• 1. IEEE TRANSACTIONS ON POWER DELIVERY, VOL. 26, NO. 1, JANUARY 2011 307 Grid Interconnection of Renewable Energy Sources at the Distribution Level With Power-Quality Improvement Features Mukhtiar Singh, Student Member, IEEE, Vinod Khadkikar, Member, IEEE, Ambrish Chandra, Senior Member, IEEE, and Rajiv K. Varma, Senior Member, IEEE Abstract—Renewable energy resources (RES) are being increas- ingly connected in distribution systems utilizing power electronic converters. This paper presents a novel control strategy for achieving maximum benefits from these grid-interfacing inverters when installed in 3-phase 4-wire distribution systems. The inverter is controlled to perform as a multi-function device by incorpo- rating active power filter functionality. The inverter can thus be utilized as: 1) power converter to inject power generated from RES to the grid, and 2) shunt APF to compensate current unbal- ance, load current harmonics, load reactive power demand and load neutral current. All of these functions may be accomplished either individually or simultaneously. With such a control, the combination of grid-interfacing inverter and the 3-phase 4-wire linear/non-linear unbalanced load at point of common coupling appears as balanced linear load to the grid. This new control concept is demonstrated with extensive MATLAB/Simulink simu- lation studies and validated through digital signal processor-based laboratory experimental results. Index Terms—Active power filter (APF), distributed generation (DG), distribution system, grid interconnection, power quality (PQ), renewable energy. I. INTRODUCTION ELECTRIC utilities and end users of electric power are becoming increasingly concerned about meeting the growing energy demand. Seventy five percent of total global energy demand is supplied by the burning of fossil fuels. But increasing air pollution, global warming concerns, diminishing fossil fuels and their increasing cost have made it necessary to look towards renewable sources as a future energy solution. Since the past decade, there has been an enormous interest in many countries on renewable energy for power generation. The market liberalization and government’s incentives have further accelerated the renewable energy sector growth. Manuscript received March 15, 2009; revised July 04, 2010; accepted August 19, 2010. Date of publication November 01, 2010; date of current version De- cember 27, 2010. Paper no. TPWRD-00216-2009. M. Singh and A. Chandra are with the Department of Electrical Engineering, Ecole de technologie superieure, Montreal, QC H3C 1K3, Canada (e-mail: smukhtiar_79@yahoo.co.in; ambrish.chandra@etsmtl.ca). V. Khadkikar is with the Electrical Power Engineering Program, Masdar In- stitute, Abu Dhabi, United Arab Emirates (e-mail: vkhadkikar@masdar.ac.ae). R. K. Varma is with the Department of Electrical and Computer Engineering, University of Western Ontario, London, ON N6A 5B8, Canada (e-mail: rkvarma@uwo.ca). Color versions of one or more of the figures in this paper are available online at http://ieeexplore.ieee.org. Digital Object Identifier 10.1109/TPWRD.2010.2081384 Renewable energy source (RES) integrated at distribution level is termed as distributed generation (DG). The utility is concerned due to the high penetration level of intermittent RES in distribution systems as it may pose a threat to network in terms of stability, voltage regulation and power-quality (PQ) issues. Therefore, the DG systems are required to comply with strict technical and regulatory frameworks to ensure safe, reliable and efficient operation of overall network. With the ad- vancement in power electronics and digital control technology, the DG systems can now be actively controlled to enhance the system operation with improved PQ at PCC. However, the extensive use of power electronics based equipment and non-linear loads at PCC generate harmonic currents, which may deteriorate the quality of power [1], [2]. Generally, current controlled voltage source inverters are used to interface the intermittent RES in distributed system. Recently, a few control strategies for grid connected inverters incorporating PQ solution have been proposed. In [3] an inverter operates as active inductor at a certain frequency to absorb the harmonic current. But the exact calculation of network inductance in real-time is difficult and may deteriorate the con- trol performance. A similar approach in which a shunt active filter acts as active conductance to damp out the harmonics in distribution network is proposed in [4]. In [5], a control strategy for renewable interfacing inverter based on - theory is proposed. In this strategy both load and inverter current sensing is required to compensate the load current harmonics. The non-linear load current harmonics may result in voltage harmonics and can create a serious PQ problem in the power system network. Active power filters (APF) are extensively used to compensate the load current harmonics and load unbalance at distribution level. This results in an additional hardware cost. However, in this paper authors have incorporated the features of APF in the, conventional inverter interfacing renewable with the grid, without any additional hardware cost. Here, the main idea is the maximum utilization of inverter rating which is most of the time underutilized due to intermittent nature of RES. It is shown in this paper that the grid-interfacing inverter can effectively be utilized to perform following important functions: 1) transfer of active power harvested from the renewable resources (wind, solar, etc.); 2) load reactive power demand support; 3) current harmonics compensation at PCC; and 4) current unbalance and neutral current compensation in case of 3-phase 4-wire system. Moreover, with adequate control of grid-interfacing inverter, all the four objectives can be accomplished either individually or simultaneously. The PQ constraints at the PCC can therefore be strictly maintained within the utility standards without addi- tional hardware cost. 0885-8977/$26.00 © 2010 IEEE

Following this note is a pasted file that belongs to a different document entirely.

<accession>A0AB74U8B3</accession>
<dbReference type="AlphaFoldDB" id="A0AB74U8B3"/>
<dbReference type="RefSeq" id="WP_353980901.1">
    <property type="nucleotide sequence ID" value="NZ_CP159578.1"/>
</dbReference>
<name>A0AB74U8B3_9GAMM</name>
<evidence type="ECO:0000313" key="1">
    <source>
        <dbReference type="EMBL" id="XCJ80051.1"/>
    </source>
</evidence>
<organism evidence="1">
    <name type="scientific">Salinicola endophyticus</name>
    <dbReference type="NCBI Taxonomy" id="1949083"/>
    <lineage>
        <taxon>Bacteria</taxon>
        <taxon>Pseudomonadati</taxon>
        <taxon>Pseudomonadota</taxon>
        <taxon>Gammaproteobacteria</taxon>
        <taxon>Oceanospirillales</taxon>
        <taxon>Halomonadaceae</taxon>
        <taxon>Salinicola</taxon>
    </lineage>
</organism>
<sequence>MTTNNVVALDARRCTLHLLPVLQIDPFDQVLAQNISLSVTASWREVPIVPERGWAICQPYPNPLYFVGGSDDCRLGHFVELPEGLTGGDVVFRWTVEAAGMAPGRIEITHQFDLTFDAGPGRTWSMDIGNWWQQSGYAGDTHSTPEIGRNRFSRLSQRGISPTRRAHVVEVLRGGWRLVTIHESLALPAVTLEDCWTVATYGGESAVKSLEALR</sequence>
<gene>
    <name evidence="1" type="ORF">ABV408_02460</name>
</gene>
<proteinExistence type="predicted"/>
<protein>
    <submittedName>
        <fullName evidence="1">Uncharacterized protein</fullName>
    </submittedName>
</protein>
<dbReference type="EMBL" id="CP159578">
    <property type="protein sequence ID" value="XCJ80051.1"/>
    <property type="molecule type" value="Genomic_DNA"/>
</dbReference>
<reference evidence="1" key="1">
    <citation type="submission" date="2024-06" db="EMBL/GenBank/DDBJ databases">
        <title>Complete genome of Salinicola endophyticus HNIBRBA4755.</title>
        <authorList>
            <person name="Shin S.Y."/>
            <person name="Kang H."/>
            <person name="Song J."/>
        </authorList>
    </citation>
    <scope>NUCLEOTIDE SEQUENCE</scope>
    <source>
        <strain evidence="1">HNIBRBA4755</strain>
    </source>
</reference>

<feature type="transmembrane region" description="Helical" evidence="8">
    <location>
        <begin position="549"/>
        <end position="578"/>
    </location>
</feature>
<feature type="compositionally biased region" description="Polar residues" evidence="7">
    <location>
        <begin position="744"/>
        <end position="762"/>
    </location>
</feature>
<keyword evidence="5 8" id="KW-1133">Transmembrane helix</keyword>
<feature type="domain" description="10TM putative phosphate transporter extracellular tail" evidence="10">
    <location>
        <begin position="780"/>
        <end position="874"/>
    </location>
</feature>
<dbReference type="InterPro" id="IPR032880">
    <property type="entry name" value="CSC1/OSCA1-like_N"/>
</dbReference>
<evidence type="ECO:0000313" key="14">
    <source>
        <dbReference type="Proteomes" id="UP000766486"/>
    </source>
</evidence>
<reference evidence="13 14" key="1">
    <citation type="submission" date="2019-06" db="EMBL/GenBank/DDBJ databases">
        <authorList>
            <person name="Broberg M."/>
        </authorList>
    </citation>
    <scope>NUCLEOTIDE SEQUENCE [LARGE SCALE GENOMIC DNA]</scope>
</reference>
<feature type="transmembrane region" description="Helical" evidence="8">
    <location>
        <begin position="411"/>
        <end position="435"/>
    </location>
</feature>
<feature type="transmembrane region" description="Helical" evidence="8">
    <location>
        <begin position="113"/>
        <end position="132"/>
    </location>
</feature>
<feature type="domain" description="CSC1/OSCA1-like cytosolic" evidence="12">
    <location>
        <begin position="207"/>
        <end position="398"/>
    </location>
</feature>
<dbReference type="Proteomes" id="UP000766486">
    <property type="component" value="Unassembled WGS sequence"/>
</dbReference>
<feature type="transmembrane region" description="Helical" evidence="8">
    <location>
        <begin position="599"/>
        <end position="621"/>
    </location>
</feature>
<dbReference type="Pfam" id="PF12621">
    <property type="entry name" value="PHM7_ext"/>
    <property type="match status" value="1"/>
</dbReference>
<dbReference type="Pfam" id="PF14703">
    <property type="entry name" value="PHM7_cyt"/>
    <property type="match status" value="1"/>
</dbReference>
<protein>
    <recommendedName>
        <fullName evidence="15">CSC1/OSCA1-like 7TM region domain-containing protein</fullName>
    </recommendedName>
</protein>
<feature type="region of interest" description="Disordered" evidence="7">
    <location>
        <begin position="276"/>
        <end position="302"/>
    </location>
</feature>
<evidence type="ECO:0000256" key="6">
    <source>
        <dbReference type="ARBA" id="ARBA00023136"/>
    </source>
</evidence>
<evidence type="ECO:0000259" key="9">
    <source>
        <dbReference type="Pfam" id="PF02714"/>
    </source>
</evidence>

• 2. 308 IEEE TRANSACTIONS ON POWER DELIVERY, VOL. 26, NO. 1, JANUARY 2011 Fig. 1. Schematic of proposed renewable based distributed generation system. The paper is arranged as follows: Section II describes the system under consideration and the controller for grid-in- terfacing inverter. A digital simulation study is presented in Section III. Extensive experimental results are discussed in Section IV and, finally, Section V concludes the paper. II. SYSTEM DESCRIPTION The proposed system consists of RES connected to the dc-link of a grid-interfacing inverter as shown in Fig. 1. The voltage source inverter is a key element of a DG system as it interfaces the renewable energy source to the grid and delivers the generated power. The RES may be a DC source or an AC source with rectifier coupled to dc-link. Usually, the fuel cell and photovoltaic energy sources generate power at variable low dc voltage, while the variable speed wind turbines generate power at variable ac voltage. Thus, the power generated from these renewable sources needs power conditioning (i.e., dc/dc or ac/dc) before connecting on dc-link [6]–[8]. The dc-capac- itor decouples the RES from grid and also allows independent control of converters on either side of dc-link. A. DC-Link Voltage and Power Control Operation Due to the intermittent nature of RES, the generated power is of variable nature. The dc-link plays an important role in trans- ferring this variable power from renewable energy source to the grid. RES are represented as current sources connected to the dc-link of a grid-interfacing inverter. Fig. 2 shows the system- atic representation of power transfer from the renewable energy resources to the grid via the dc-link. The current injected by re- newable into dc-link at voltage level can be given as (1) where is the power generated from RES. Fig. 2. DC-Link equivalent diagram. The current flow on the other side of dc-link can be repre- sented as, (2) where and are total power available at grid-in- terfacing inverter side, active power supplied to the grid and in- verter losses, respectively. If inverter losses are negligible then . B. Control of Grid Interfacing Inverter The control diagram of grid- interfacing inverter for a 3-phase 4-wire system is shown in Fig. 3. The fourth leg of inverter is used to compensate the neutral current of load. The main aim of proposed approach is to regulate the power at PCC during: 1) ; 2) ; and 3) . While performing the power management oper- ation, the inverter is actively controlled in such a way that it always draws/ supplies fundamental active power from/ to the grid. If the load connected to the PCC is non-linear or unbal- anced or the combination of both, the given control approach also compensates the harmonics, unbalance, and neutral current. The duty ratio of inverter switches are varied in a power cycle such that the combination of load and inverter injected power